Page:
In your opinion, what does it come down to when founding a social project?
“When founding a social project there’s many factors to consider. To my mind, the most important ones are the following: Firstly, a great idea with a decent business plan; secondly, a good and diverse team; and finally, funds and network.”
“Okay, let’s take it one by one: What’s a good idea in your eyes?
„A good idea is a clear and practical approach to solving a social issue. It´s important to focus on what is truly needed at the time and in the given context and political situation. It doesn´t make sense to choose a solution that is currently illegal or to solve a minor problem when the world is falling apart. Furthermore, the business plan needs to be specific and feasible. It needs to be understandable and serve as a roadmap and orientation. Of course, some aspects will always need to be adapted to changing realities, but it is pointless to construct a fancy business plan with impressive jargon if it turns out to be useless for implementation.”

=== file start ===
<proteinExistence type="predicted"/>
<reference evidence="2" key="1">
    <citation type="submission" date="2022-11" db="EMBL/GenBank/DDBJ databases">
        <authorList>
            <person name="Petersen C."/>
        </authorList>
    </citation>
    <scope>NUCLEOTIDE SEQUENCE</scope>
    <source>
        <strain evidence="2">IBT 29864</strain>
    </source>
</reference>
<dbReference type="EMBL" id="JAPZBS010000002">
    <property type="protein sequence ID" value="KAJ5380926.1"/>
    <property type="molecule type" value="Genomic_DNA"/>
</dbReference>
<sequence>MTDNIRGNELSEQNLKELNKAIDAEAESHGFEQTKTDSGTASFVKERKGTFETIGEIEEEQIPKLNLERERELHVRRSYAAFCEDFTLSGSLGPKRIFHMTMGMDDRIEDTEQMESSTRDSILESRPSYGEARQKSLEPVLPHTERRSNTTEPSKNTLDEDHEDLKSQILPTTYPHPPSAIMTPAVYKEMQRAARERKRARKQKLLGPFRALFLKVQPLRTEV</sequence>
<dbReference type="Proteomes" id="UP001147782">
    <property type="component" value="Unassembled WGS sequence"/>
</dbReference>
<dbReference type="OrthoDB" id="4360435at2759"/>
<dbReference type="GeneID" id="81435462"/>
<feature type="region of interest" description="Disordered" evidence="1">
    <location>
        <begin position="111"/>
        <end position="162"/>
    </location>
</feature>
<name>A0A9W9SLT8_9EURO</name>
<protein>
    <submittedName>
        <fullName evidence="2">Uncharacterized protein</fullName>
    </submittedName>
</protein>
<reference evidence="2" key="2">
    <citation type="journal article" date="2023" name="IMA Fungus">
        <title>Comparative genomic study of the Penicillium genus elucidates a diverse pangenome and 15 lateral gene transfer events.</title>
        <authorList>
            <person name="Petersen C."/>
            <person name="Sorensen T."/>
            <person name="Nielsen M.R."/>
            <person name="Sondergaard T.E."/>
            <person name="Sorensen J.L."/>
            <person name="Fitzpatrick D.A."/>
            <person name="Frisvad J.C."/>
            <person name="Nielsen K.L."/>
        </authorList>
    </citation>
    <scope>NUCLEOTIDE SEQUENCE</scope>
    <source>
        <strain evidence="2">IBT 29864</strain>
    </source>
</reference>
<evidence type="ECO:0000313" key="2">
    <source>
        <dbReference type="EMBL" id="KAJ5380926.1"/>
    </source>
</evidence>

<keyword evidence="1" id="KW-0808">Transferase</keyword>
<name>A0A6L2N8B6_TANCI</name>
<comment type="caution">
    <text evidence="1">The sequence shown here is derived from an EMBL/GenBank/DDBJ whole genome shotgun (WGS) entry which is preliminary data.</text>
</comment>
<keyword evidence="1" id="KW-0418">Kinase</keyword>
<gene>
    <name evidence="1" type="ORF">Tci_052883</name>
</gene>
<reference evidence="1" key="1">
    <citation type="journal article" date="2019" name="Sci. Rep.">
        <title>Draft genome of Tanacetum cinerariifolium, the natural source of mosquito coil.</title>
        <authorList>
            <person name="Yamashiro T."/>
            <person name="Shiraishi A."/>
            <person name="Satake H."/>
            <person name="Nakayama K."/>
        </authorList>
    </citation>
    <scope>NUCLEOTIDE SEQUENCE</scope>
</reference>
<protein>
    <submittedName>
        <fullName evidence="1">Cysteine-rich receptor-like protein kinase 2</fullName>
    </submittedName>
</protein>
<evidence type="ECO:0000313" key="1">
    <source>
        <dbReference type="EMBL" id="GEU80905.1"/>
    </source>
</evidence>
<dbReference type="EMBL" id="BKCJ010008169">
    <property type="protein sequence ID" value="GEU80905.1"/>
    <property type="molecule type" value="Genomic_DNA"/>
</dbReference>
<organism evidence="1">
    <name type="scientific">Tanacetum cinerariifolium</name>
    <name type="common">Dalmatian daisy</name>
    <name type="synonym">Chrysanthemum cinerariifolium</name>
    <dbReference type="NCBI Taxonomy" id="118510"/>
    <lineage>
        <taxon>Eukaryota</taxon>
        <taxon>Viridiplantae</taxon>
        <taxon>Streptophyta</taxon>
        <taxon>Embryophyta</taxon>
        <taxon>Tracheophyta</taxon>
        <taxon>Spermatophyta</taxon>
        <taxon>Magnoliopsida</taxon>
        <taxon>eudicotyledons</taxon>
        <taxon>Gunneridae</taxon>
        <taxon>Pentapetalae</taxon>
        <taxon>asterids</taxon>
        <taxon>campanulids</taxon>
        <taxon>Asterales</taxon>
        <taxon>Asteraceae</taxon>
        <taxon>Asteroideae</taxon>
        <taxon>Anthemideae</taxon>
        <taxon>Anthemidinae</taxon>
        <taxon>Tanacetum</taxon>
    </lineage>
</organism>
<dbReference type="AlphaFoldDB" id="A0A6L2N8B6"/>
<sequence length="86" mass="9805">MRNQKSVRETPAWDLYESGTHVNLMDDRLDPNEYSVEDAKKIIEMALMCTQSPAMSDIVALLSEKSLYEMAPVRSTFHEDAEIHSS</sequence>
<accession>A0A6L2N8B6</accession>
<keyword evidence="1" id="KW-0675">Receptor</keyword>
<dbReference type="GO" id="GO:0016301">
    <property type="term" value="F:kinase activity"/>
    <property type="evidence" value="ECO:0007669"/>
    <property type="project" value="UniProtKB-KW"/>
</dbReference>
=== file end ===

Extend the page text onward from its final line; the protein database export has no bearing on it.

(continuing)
You also mention the importance of the team. What are the key factors here in your opinion?
„The implementation team is much more important than many people think! The people involved have to work well together, take responsibility for their work, be resilient to stress, have high endurance, and be flexible, ready to learn, and thoughtful. An important question also is, if the team has the knowhow and the resources to realize their plans. In case they lack specific skills they need to answer the question how and by whom these lacks are covered.”